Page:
Wind turbines at Altamont Pass in Northern California (a known eagle-fatality site not included in the study); image by Bonita de Boer/Flickr/Creative Commons License
The use of wind turbines, often deployed on large scale in “wind farms,” has many benefits–wind power is a renewable resource with minimal impact on the environment. Except for birds, that is. A recent study has documented a rise in the number of turbine-related eagle deaths in the United States.
The increase seems to parallel the wind-energy industry’s expansion, according to the authors. Data from the wind-power companies notes the deaths at least 85 Golden Eagles and Bald Eagles since 1997, with at least 67 of those deaths occurring with in the past five years. It’s worth noting that these numbers are self-reported, so researchers assume that actual death totals are higher. (And that’s not even mentioning the many other non-eagle birds which meet an unfortunate end due to wind turbines.)
Apparently, the U.S. Justice Department is investigating seven of the deaths, since they violate federal law. But that may be an exercise in closing the barn door after the horse is out, if the Associate Press story linked to above is any indication: “… the wind energy industry has pushed for, and the White House is currently evaluating, giving companies permission to kill a set number of eagles for 30 years. The change extends by 25 years the permit length in place now, but it was not subjected to a full environmental review because the administration classified it as an administrative change.” As if eagles didn’t have enough environmental hazards to worry about.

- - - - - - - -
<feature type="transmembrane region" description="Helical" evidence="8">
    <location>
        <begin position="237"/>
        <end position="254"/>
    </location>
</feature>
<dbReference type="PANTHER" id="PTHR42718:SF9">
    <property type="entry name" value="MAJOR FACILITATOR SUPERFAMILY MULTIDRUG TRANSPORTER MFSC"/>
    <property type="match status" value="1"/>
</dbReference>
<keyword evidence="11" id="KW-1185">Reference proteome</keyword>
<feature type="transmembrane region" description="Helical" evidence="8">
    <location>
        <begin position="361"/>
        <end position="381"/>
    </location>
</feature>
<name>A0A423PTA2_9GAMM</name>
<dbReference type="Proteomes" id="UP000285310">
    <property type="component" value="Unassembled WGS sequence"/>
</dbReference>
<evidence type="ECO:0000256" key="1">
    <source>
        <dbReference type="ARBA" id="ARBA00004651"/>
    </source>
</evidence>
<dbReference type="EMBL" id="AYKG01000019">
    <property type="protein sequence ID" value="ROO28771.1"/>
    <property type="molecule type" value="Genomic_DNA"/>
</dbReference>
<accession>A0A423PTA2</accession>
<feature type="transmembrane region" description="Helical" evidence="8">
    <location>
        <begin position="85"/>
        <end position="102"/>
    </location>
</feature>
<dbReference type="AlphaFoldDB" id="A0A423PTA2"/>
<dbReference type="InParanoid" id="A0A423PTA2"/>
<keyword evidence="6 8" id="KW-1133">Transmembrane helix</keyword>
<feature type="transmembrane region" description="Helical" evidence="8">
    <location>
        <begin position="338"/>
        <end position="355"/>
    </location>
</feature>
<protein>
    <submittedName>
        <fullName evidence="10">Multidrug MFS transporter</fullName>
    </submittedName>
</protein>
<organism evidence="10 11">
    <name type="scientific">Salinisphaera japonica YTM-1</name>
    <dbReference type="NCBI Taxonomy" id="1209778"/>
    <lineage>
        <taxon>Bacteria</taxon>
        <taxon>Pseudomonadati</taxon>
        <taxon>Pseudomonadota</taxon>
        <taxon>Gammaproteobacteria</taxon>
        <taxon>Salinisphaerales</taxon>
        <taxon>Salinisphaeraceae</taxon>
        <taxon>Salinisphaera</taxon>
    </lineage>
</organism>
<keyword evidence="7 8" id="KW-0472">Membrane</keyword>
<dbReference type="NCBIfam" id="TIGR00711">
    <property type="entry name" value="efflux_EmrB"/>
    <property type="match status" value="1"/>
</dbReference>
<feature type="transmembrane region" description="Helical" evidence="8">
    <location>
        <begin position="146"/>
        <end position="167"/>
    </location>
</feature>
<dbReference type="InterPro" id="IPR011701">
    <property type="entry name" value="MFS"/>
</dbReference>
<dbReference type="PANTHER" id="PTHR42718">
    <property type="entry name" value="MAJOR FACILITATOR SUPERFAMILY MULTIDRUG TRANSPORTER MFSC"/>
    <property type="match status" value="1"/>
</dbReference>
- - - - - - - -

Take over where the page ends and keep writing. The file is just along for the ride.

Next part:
Written by Meredith Mann
The lowly Red-winged Blackbirds in suburban New York triggered Meredith Mann's interest in birds. Five years later, she's explored some of the the USA's coolest hotspots, from Plum Island in Massachusetts to the Magic Hedge in Chicago to the deserts of Fallon, Nevada. She recently migrated from the Windy City (where she proudly served as a Chicago Bird Collision Monitor, rescuing migrants from skyscrapers and sidewalks) to Philadelphia, where she plans to find new editing and writing gigs; keep up her cool-finds chronicle, Blog5B; and discover which cheesesteak really is the best. And she will accept any and all invitations to bird Cape May, NJ.